Additional exemptions apply for primary or secondary residences depending on ownership tenure. These perks allow buyers to purchase and hold land more cost effectively while building equity and wealth. With strategic planning, it's possible to structure land assets to take advantage of incentives over both the short and long term investment horizon.

6. Abundant Wildlife

From graceful antelope to wild turkey and deer, Kansas provides a wildlife refuge that thrives across prairies, wetlands and wooded areas. The state manages nearly one million acres specifically for habitat conservation and hunting grounds. Parker Wildlife Refuge near Cheney Reservoir shelters thriving elk and bison populations alongside aquatic species. 

Quivira National Wildlife Refuge serves as a critical stopover along a main migratory flyway intersection. For hunting enthusiasts or nature lovers, land ownership in Kansas delivers front row access to observe native animals in their natural environs. Early morning sightings of coyote, hawk and songbirds await discovery.

7. Simple Zoning Regulations

Development minded buyers may appreciate Kansas' straightforward zoning policies and minimal red tape around construction permits - especially compared to coastal states. Kansas employs a light regulatory touch - especially in rural municipalities. This latitude makes it simpler to get approvals for barn dominium, accessory dwellings, garages and other outbuildings that utilize land holdings. 

Counties have specific allowances for non-residential buildings related to agriculture, livestock and equipment storage Taller wind turbines and metal buildings generally don't run into permitting issues either. Buyers have reported more flexibility around use cases without intense oversight.

8. Dark Sky Vistas

With sparse light pollution across much of the pastoral countryside, Kansas serves up incredible stargazing. The low population density and flat terrain limits ambient light allowing celestial bodies to glitter brighter in the night sky. On clear nights, dazzling starscapes dot the heavens offering views of the Milky Way, meteor showers and even the Aurora Borealis on special occasions. For astronomy buffs, Kansas land delivers primo views making private observatories a popular endeavor. Groups host special dark sky events out away from city lights showcasing brilliant displays above the plains.

9. Outdoor Recreation

From hiking the scenic Flint Hills to paddling down rivers or camping beneath the stars, Kansas delivers stellar outdoor recreation without the crowds. The network of state parks, trails and waterways interwoven across public and private lands creates a giant playground to dip into. Shorelines along massive reservoirs offer beaches and water access.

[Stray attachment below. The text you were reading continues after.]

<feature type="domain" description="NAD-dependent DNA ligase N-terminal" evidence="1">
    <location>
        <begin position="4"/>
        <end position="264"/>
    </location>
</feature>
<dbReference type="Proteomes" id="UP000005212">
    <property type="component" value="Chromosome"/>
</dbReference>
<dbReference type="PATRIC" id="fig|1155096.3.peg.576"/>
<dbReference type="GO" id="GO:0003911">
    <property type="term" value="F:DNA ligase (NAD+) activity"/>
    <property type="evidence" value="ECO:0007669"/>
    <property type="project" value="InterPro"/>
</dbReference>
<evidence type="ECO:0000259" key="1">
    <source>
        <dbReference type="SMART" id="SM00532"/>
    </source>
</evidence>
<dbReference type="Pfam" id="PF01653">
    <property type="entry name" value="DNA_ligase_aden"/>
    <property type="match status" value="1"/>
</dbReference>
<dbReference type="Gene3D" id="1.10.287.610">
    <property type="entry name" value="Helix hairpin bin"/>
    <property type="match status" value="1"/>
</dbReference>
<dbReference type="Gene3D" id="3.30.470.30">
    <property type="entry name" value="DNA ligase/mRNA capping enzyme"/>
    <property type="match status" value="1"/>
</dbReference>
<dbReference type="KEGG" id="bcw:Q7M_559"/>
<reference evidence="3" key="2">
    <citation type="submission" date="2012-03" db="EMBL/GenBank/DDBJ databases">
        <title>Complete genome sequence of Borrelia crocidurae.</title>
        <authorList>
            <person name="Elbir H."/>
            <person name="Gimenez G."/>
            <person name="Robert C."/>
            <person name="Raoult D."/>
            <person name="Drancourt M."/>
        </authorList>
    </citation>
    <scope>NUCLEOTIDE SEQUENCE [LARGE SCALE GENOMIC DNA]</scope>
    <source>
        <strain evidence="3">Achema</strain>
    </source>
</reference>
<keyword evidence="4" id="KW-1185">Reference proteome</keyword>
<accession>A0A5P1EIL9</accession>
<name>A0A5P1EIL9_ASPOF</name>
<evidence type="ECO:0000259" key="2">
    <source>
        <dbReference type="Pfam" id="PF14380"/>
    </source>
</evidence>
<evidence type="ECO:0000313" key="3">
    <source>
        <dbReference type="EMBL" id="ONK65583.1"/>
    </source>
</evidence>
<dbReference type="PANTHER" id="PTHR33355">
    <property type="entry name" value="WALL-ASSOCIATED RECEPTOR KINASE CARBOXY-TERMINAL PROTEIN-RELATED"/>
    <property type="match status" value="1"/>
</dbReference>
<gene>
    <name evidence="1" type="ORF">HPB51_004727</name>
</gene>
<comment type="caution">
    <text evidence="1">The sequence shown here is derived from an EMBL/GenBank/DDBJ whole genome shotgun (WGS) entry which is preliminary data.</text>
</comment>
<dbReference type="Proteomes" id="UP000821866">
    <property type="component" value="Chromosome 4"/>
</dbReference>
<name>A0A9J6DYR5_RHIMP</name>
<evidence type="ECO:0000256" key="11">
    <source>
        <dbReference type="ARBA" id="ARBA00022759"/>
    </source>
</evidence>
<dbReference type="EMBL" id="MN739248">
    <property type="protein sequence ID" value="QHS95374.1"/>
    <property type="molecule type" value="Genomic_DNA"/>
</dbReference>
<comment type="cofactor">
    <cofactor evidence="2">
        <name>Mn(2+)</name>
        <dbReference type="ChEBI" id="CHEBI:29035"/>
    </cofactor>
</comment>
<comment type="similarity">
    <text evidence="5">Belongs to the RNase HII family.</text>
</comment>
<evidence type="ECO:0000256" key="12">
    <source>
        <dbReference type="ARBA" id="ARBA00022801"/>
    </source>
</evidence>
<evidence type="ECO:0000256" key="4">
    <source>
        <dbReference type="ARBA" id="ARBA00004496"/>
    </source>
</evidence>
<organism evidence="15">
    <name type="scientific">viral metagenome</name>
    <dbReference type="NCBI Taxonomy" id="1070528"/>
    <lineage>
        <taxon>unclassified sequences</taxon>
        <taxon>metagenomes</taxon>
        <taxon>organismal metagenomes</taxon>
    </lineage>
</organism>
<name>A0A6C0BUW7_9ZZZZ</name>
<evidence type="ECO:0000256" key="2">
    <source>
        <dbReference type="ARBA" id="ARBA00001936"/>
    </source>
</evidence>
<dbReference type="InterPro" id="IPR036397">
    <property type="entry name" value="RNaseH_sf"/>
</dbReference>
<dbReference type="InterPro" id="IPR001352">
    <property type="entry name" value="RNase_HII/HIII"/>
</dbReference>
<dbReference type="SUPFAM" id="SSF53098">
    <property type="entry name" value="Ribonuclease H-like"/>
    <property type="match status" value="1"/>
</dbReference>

Adjacent land ownership enables direct pathway access to partake in cycling, horseback riding, fishing, hunting and multi-day retreats centered around nature immersion. Since much of the terrain remains untouched, exploration uncovers new gems and scenery not mapped or marked yet. Blazing new trails proves easier without restrictive regulations.

10. Laid Back Lifestyle

Underpinning it all, the unpretentious, community minded culture of Kansas offers appeal. Residents describe a way of life marked by connection not pretension. Neighbors still wave when passing one another on gravel roads and small towns gather to cheer on the high school football team. The slower pace and locally rooted mantra serves as a balm to faster paced, hyper competitive metro areas. Family ties stretch back generations as relatives continue to work the same land and frequent the same gathering halls as their grandparents. The familiarity and traditions build a comforting rhythm to life. Ultimately, many buyers flock to own a stake of the Sunflower State seeking this enduring lifestyle.

With home prices and congestion rising in many parts of the country, Kansas real estate and open space beckons. Affordability, recreation access and community connect the dots on why land ownership remains a draw. Though seasons fluctuate, the field of dreams stays a constant allowing land buyers to put down roots and cultivate their aspirations. Despite modernization, the plains retain their siren call - promising a life lived amid amber waves of grain bowing under broad prairie skies.